A focus on the flow of people, things, ideas and practices across national boundaries defines transnational scholarship. Rather than seeing these flows as distinct streams, a growing body of work argues that places, people, things, practices and ideas, constantly in motion, shape each other. An effort to understand better how things participate in this interaction has led the curatorial team at the National Museum of Australia to employ object biography as a method for researching collections and developing the Australian Journeys Gallery.
Object biography is an analytical process that has emerged within material culture studies as a way to reveal and understand object agency. As Chris Gosden and Yvonne Marshall have described it, an object biography examines an artefact’s life history to ‘address the way social interactions involving people and objects create meaning’ and to understand how these meanings ‘change and are renegotiated through the life of an object’. Such a biography might include information about an object’s genealogy, its manufacture, use, possession, exchange, alteration, movement and destruction or preservation, obtained from a wide variety of sources. Considering an object’s life in a dynamic, active relationship with human lives raises questions about how people and things articulate in culturally and historically specific ways. One set of questions revolves around how object relationships form, form part of, perform or represent a sense of self. A second set arises from arguments for the agency of objects in these processes.
Object biography makes notions of self and agency more dynamic, more complex and more culturally specific. It also suggests the merits of an approach to the biography of people that engages with material culture and an individual’s personal, social and cultural relationship with objects. ‘[E]mphasizing the manner in which things create people,’ Gosden argues, ‘is part of a rhetorical strategy to rebalance the relationship between people and things, so that artefacts are not always seen as passive and people as active.’ This is the way in which much biography, even in museums, is written. When objects feature in personal biography, they are often positioned as relics or illustrations. This diminishes or obscures objects’ agency in shaping a life by restricting them to memorial or representational roles, and limiting the range of their effects to impressions on a somewhat disembodied mind, rather than a sensing and perceptual body.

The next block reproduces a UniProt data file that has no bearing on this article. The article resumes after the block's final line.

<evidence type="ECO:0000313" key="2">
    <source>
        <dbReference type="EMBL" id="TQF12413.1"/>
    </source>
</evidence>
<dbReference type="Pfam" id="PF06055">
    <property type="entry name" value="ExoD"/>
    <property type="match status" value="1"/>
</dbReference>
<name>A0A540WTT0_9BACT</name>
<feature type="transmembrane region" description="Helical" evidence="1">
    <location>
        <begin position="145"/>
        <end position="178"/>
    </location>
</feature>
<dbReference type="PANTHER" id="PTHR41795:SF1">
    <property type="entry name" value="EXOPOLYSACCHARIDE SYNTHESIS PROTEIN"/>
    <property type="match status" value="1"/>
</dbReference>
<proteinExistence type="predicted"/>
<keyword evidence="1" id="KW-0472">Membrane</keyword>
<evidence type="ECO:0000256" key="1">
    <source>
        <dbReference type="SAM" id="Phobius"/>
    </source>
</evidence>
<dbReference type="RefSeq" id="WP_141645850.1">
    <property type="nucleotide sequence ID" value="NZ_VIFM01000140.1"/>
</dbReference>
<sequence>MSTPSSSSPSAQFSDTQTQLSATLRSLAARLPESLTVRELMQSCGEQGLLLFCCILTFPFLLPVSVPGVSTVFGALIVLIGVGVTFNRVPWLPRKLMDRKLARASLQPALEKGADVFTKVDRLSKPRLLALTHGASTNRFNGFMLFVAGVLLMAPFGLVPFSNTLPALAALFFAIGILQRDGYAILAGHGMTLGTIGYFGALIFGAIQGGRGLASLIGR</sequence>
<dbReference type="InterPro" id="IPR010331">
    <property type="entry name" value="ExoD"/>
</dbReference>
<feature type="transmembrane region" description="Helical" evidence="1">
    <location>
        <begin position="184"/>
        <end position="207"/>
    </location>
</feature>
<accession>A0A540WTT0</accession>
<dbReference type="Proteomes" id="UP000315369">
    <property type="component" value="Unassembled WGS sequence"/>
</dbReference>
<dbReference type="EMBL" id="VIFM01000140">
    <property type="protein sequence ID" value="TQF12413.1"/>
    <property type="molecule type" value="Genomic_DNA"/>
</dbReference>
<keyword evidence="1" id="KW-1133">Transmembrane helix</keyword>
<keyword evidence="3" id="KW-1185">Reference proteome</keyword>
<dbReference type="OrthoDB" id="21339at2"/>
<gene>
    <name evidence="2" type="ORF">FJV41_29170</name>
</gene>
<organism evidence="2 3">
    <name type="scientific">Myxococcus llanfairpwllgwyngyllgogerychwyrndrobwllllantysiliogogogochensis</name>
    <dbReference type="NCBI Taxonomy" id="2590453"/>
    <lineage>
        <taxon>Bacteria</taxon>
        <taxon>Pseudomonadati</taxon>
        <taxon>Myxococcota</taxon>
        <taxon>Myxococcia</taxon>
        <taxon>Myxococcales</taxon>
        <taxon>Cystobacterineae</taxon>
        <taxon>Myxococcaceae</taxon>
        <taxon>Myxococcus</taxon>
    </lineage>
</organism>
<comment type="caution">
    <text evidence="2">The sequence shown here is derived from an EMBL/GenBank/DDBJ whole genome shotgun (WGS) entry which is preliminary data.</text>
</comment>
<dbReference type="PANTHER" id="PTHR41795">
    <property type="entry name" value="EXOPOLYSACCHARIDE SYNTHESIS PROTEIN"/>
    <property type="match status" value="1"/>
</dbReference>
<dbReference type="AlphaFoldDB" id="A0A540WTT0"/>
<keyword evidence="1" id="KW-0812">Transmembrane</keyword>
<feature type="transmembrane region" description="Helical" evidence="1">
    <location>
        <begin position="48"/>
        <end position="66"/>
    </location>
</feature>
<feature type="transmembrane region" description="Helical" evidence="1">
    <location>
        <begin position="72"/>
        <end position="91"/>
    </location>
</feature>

Understandings of lives and events experienced across the boundaries of nations can be enriched particularly by a conversation with material culture studies, which are increasingly moving towards explorations across the boundaries of materiality and subjectivity. Gosden and Marshall, reflecting on Marilyn Strathern’s study of ideas of a distributed self in Melanesia, argue that attending to the complex relationships between people and things ‘has radical implications for the notion of biography. Material things are not external supports or measures of an internal life, but rather people and things have mutual biographies which unfold in culturally specific ways.’ Gosden’s articulation of an ‘object-centred approach to agency’ draws our attention to ‘the effects things have on people’, particularly the way ‘our senses and emotions [are] educated by the object world’. By exploring how subjectivity is created by the material world, Gosden has shifted the debate from focusing, at least initially, on the ‘meanings of objects’ towards a closer reading of their effects.
An understanding of how embodied experience is created by the material world opens significant possibilities for researchers exploring the lives of people and how things have moved between places that each represent substantially different material and cultural conditions. Indeed, much of the recent attention given to object agency and object biography can trace its origins to ‘a broadening of research paradigms to include transnational movement and connection’. In their influential articles on the social life of things, Arjun Appadurai and Igor Kopytoff proposed biography as a means to understand the agency of objects that moved through space and time. Gosden’s further articulation of the approach has emerged from analysis of the flows of people and goods associated with colonialism and imperialism in Papua New Guinea and newly Romanised Britain.